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Kishidanomics: Propelling Japan towards the digital future
Christophe Braun
Investment director
  • High vaccination coverage and the easing of coronavirus restrictions could pave the way for a rebound in consumer spending.
  • Initiatives such as the clean energy strategy and the digital garden city state concept may have a lasting impact on Japan’s economy and its financial markets.
  • As Japan’s economy continues to digitalise, companies with a digital advantage have the potential to stay ahead of the competition.
  • Overseeing a meaningful improvement in Japan’s economy would position Prime Minister Kishida well to clear the upper house election hurdle in July 2022. This could give him sufficient time to implement more redistributive policies.

A race against time

Swift actions were the approach Prime Minister Fumio Kishida took after assuming the leadership role1. From calling a snap election to the size of the economic stimulus package, his decisions seemed like a race against time. So far, they have exceeded market expectations.

“The time to repair the roof is when the sun is shining,” said the prime minister before unveiling the ¥55.7 trillion (US$490 billion) stimulus package2 to boost Japan’s pandemic-battered economy. The package consists of aid for hospitals and struggling businesses; and investments to execute its growth strategy.

While the economic stimulus may pack a punch in the near term, paving the way for a rebound in consumer spending also requires the easing of coronavirus restrictions and high vaccination coverage. Japan’s full vaccination rate of 79%3 is currently among the highest in the world.

Prime Minister Kishida promised to make plans for new “Go To” campaigns to drive consumption but cautioned on the possible resurgence of coronavirus infections. The Go To Travel campaign, launched previously to subsidise domestic travel expenses, is designed to improve nondurable and service consumption.

japanese government expects the record chart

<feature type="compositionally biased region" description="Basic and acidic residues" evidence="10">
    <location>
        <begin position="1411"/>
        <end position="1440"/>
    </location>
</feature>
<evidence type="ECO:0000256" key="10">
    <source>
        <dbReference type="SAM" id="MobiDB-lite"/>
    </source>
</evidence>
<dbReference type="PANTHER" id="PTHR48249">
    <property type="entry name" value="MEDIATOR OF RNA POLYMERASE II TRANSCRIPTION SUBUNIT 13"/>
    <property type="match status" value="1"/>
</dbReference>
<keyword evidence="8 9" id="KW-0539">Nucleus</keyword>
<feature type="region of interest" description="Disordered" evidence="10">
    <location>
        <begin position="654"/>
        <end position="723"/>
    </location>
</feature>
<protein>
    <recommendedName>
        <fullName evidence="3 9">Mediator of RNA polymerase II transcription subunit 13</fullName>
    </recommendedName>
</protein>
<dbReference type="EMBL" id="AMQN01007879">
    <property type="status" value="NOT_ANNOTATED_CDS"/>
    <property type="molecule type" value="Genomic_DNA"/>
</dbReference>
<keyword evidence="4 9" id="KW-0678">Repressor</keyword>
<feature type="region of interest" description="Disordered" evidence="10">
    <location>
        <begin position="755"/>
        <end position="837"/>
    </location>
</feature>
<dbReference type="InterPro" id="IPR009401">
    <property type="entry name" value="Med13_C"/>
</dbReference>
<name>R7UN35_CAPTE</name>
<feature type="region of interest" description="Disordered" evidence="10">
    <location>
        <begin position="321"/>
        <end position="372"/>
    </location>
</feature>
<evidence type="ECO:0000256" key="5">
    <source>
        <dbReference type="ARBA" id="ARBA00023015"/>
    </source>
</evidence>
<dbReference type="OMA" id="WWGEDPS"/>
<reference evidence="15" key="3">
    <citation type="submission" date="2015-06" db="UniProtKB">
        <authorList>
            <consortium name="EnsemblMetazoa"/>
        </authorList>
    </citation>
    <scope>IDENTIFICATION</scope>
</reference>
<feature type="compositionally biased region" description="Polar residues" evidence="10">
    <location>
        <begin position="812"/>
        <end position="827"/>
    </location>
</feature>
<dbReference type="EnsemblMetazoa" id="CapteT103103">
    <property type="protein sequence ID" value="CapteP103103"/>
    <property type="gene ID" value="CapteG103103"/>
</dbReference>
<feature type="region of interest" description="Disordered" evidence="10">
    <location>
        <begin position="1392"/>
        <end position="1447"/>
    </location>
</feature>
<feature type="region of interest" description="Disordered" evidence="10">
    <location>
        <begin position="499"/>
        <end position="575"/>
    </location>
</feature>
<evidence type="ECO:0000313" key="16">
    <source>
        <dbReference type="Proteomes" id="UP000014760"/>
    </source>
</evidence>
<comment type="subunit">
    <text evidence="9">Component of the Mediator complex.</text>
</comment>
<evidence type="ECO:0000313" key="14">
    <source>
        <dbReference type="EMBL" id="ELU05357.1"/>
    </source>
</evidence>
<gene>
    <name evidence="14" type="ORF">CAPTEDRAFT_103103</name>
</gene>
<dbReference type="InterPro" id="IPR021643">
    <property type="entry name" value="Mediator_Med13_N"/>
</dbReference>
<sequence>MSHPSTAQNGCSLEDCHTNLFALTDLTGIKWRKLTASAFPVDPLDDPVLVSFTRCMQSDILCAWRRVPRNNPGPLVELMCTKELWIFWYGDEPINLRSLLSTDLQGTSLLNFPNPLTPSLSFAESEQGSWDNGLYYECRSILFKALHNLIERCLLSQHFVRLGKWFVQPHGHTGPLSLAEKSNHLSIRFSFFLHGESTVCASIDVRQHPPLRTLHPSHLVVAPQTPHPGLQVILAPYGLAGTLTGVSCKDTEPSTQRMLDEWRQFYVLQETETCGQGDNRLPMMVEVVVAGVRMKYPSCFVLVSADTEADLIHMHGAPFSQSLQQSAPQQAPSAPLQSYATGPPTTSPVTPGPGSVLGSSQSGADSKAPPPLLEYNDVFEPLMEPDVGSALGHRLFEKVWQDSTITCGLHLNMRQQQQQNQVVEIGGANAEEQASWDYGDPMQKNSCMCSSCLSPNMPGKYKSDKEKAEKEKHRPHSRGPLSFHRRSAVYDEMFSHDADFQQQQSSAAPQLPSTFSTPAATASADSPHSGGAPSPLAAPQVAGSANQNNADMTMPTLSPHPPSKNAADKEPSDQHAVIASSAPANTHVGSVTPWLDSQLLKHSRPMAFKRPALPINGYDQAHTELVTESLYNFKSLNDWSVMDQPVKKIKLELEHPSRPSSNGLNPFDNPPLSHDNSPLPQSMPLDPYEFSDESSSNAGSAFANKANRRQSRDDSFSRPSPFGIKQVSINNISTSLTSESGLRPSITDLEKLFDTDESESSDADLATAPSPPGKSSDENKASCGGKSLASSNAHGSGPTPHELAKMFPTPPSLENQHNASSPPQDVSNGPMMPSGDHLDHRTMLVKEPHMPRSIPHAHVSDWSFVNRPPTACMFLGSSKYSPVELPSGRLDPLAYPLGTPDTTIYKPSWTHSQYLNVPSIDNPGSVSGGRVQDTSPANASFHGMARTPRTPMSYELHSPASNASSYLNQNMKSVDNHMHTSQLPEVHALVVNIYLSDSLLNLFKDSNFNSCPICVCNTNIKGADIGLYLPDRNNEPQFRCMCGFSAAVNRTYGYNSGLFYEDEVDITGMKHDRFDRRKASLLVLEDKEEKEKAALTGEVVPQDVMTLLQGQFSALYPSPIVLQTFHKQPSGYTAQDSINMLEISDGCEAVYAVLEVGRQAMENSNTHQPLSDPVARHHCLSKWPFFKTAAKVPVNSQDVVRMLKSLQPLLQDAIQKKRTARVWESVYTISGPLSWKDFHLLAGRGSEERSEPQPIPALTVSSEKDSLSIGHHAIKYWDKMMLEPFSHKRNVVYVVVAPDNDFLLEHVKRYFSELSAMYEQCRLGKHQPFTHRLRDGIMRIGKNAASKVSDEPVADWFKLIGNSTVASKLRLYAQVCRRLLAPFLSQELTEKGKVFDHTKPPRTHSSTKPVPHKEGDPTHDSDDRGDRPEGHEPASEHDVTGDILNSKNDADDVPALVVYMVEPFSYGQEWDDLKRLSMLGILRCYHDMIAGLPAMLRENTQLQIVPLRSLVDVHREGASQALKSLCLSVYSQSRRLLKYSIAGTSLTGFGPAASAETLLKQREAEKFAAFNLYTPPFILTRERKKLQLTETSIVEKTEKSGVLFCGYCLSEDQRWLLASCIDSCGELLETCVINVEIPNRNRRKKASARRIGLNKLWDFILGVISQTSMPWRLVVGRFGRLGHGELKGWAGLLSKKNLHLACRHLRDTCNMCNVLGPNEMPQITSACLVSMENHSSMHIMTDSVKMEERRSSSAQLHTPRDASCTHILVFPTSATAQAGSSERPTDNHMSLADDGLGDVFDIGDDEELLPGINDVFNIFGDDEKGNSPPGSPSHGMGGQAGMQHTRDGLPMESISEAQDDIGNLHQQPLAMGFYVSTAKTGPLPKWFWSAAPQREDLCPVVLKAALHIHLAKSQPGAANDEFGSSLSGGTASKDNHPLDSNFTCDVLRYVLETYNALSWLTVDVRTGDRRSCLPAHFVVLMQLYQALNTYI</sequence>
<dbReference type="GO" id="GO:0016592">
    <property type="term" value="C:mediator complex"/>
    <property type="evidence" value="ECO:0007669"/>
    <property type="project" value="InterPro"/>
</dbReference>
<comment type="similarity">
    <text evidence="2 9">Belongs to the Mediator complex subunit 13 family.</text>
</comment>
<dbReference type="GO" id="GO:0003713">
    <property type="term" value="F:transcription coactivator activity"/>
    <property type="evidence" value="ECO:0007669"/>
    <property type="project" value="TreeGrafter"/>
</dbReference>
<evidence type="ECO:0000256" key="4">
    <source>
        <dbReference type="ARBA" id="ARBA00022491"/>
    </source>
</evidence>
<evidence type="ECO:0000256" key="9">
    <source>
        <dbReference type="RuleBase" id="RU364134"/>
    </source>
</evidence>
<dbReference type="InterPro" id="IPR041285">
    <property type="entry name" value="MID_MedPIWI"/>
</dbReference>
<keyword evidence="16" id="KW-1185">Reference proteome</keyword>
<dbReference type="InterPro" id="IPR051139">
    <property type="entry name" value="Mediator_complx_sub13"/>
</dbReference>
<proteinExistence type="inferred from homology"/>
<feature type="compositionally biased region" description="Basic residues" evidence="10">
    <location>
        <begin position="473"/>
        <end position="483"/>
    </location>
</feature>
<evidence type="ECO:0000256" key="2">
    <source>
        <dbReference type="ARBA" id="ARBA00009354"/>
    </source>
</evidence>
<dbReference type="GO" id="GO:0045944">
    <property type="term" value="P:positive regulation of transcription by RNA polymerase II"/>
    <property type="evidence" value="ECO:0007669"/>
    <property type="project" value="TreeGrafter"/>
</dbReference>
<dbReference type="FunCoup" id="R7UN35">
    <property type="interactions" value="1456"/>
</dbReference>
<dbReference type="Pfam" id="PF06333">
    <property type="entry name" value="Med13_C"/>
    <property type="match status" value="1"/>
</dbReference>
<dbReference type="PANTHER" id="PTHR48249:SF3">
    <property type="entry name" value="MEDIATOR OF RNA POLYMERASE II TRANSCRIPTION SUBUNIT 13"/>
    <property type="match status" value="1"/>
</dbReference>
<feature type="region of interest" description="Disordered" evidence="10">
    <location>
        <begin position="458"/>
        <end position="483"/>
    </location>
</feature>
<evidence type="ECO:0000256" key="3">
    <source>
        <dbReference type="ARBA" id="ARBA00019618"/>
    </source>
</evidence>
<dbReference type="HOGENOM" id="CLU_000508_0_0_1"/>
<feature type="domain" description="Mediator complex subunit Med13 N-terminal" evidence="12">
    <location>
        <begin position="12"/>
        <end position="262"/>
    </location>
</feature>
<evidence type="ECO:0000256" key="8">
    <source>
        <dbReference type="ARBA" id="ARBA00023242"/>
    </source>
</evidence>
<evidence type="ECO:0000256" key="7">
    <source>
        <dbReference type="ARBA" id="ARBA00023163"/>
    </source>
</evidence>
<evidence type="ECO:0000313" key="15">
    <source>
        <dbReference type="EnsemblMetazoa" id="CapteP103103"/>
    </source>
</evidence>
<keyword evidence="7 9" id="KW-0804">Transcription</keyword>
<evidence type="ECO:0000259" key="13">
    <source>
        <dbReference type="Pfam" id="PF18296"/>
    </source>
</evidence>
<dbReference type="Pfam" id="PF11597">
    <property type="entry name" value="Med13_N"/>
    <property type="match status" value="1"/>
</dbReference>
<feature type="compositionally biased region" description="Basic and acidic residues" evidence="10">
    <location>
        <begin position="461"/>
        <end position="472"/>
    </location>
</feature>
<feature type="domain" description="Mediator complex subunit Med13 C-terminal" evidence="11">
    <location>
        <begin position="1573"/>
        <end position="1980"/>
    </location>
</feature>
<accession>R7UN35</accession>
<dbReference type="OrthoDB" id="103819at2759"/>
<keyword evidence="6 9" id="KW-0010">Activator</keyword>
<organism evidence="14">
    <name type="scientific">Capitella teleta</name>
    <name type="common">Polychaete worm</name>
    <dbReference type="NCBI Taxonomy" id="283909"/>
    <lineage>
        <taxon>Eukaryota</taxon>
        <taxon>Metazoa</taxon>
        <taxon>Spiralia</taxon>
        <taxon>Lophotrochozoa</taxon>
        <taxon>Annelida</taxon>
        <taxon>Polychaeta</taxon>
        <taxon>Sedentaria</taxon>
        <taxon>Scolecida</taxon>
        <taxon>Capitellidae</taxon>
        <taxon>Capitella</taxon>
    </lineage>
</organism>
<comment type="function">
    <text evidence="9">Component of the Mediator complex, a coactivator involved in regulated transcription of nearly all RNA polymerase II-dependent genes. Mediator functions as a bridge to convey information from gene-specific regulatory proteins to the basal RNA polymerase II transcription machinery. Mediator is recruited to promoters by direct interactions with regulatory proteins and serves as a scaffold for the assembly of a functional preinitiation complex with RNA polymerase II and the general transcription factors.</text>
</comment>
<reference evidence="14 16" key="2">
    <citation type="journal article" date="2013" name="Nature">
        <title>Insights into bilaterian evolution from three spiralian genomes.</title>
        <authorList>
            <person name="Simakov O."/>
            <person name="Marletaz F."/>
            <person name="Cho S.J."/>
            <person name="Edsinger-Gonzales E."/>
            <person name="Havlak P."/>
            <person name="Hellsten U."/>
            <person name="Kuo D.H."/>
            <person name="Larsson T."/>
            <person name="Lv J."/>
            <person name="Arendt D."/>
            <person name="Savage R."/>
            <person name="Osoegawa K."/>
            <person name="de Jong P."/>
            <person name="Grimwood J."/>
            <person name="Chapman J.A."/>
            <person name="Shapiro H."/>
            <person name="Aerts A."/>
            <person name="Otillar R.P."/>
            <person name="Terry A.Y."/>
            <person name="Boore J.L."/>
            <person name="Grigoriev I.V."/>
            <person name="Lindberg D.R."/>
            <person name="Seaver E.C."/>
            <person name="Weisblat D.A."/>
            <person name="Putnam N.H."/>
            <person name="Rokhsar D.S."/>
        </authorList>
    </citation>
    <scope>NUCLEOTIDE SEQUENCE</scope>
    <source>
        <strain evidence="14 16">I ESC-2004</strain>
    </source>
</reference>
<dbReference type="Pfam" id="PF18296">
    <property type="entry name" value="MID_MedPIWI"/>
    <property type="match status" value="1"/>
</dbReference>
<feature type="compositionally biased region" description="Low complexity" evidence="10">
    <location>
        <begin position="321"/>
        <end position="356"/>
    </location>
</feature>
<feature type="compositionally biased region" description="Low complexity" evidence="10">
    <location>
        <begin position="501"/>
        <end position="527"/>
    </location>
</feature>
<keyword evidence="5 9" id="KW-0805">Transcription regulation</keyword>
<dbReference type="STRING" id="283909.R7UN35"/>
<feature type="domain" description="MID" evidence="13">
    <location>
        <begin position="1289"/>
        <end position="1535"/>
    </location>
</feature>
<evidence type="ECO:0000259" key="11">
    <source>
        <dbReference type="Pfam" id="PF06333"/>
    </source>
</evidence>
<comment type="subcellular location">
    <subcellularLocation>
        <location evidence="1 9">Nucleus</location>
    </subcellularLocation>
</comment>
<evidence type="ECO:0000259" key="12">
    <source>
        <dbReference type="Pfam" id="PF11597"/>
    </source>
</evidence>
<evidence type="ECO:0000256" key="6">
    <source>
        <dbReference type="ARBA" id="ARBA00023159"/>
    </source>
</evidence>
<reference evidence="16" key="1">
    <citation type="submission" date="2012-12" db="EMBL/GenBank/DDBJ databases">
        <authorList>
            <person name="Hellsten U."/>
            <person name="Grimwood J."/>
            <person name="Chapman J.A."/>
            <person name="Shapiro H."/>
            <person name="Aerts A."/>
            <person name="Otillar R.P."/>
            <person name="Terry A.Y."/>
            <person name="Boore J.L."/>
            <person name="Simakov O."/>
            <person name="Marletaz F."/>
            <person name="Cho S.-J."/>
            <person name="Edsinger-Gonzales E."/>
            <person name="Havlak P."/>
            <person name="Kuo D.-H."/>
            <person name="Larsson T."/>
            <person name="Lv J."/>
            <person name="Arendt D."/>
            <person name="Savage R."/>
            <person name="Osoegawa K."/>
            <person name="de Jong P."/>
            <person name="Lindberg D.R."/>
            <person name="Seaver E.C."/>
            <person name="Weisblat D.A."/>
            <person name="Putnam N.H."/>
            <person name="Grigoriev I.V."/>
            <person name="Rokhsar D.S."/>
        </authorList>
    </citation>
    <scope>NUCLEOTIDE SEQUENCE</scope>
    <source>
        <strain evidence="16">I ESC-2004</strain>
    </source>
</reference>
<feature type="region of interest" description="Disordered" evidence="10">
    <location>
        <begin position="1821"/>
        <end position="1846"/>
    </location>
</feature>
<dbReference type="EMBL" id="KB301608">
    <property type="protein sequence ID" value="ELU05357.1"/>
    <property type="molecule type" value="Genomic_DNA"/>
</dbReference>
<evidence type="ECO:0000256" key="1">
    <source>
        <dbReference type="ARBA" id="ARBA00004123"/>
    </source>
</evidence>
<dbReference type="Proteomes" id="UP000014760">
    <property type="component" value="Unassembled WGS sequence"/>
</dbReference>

Recovery in tourism: A question of when, not if

So, what about international travellers?

Late last year, Japan eased its entry rules for business travellers and students4 in a step towards reopening its borders. However, the government backtracked on its decisions following the emergence of the Omicron coronavirus variant. The announcement was a bitter pill to swallow, particularly for the airline industry and

travel-related businesses, as the country’s borders have been closed to international travellers for most of the pandemic.

On the bright side, we observed that some parts of the world, where travel had reopened, saw strong economic recoveries thanks in part to pent-up consumer demand. In the case of Japan, a recovery in tourism is not so much a question of if, but when. The country remains one of the world’s most desired leisure travel destinations, while its capital is recognised as a key centre for business.

In 2019, before the pandemic, international visitors to Japan rose to a record 31.9 million. That year, the travel and tourism sector, which also benefitted from China’s tourist boom, added US$359 billion to Japan’s gross domestic product.5

A revival in travel demand can have a powerful ripple effect, carrying broad economic benefits. It creates the need for a range of goods and services and helps drive jobs growth across a variety of industries. Potential beneficiaries include aircraft parts manufacturers, jet engine makers, hotels, and restaurants.